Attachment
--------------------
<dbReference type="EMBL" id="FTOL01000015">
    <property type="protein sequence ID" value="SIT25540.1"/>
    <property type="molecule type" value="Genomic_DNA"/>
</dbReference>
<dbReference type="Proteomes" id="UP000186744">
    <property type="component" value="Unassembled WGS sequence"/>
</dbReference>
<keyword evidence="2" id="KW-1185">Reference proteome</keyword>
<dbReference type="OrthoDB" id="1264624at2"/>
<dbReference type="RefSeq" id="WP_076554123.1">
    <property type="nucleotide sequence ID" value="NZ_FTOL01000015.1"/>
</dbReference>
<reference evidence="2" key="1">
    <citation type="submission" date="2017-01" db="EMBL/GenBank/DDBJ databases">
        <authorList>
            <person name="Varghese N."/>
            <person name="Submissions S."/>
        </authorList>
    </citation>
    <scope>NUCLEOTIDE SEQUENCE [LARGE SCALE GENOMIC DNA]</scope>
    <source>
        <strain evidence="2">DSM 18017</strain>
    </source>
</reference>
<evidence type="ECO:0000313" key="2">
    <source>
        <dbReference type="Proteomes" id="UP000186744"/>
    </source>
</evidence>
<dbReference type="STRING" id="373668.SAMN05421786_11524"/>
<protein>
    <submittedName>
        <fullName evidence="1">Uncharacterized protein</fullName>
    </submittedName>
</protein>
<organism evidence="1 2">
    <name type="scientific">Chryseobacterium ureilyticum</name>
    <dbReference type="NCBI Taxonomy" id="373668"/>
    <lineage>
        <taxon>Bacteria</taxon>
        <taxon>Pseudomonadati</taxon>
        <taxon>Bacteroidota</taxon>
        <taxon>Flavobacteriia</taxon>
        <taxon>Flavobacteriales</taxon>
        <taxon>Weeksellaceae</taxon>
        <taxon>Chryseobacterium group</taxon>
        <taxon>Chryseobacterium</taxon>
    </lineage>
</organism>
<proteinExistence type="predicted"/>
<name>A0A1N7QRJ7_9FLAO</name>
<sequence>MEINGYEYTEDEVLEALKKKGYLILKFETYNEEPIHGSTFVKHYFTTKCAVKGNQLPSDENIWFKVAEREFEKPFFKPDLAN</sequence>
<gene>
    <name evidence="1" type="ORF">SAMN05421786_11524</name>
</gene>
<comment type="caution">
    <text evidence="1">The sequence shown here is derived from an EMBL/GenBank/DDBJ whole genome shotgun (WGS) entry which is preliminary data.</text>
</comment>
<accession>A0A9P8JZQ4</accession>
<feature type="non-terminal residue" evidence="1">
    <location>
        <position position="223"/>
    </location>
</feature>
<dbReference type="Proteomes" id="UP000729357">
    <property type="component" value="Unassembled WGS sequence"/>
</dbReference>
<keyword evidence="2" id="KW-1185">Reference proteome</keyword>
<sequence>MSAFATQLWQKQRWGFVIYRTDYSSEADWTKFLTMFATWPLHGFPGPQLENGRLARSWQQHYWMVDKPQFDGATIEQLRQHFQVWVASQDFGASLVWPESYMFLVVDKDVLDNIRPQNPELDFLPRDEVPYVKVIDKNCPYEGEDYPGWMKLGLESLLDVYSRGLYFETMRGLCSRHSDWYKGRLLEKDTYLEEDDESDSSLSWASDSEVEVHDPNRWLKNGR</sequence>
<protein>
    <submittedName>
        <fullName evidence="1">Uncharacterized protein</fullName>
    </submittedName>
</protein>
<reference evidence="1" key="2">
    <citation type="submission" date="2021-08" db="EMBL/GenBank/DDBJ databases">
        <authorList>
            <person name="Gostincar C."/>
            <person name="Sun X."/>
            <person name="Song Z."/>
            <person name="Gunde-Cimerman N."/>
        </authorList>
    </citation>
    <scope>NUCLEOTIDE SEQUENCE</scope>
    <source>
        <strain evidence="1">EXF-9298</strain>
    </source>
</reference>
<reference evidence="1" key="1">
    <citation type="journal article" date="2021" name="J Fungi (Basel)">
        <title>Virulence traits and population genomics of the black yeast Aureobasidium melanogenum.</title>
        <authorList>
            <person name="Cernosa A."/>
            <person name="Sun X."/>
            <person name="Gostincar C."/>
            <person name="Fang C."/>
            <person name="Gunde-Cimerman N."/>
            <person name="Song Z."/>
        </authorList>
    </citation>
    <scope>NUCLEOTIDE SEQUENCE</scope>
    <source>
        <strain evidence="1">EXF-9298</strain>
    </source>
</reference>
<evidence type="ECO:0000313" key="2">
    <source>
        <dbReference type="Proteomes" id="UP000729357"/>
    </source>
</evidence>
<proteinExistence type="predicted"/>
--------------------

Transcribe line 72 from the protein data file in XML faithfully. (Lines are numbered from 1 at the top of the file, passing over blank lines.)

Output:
        <fullName evidence="1">Uncharacterized protein</fullName>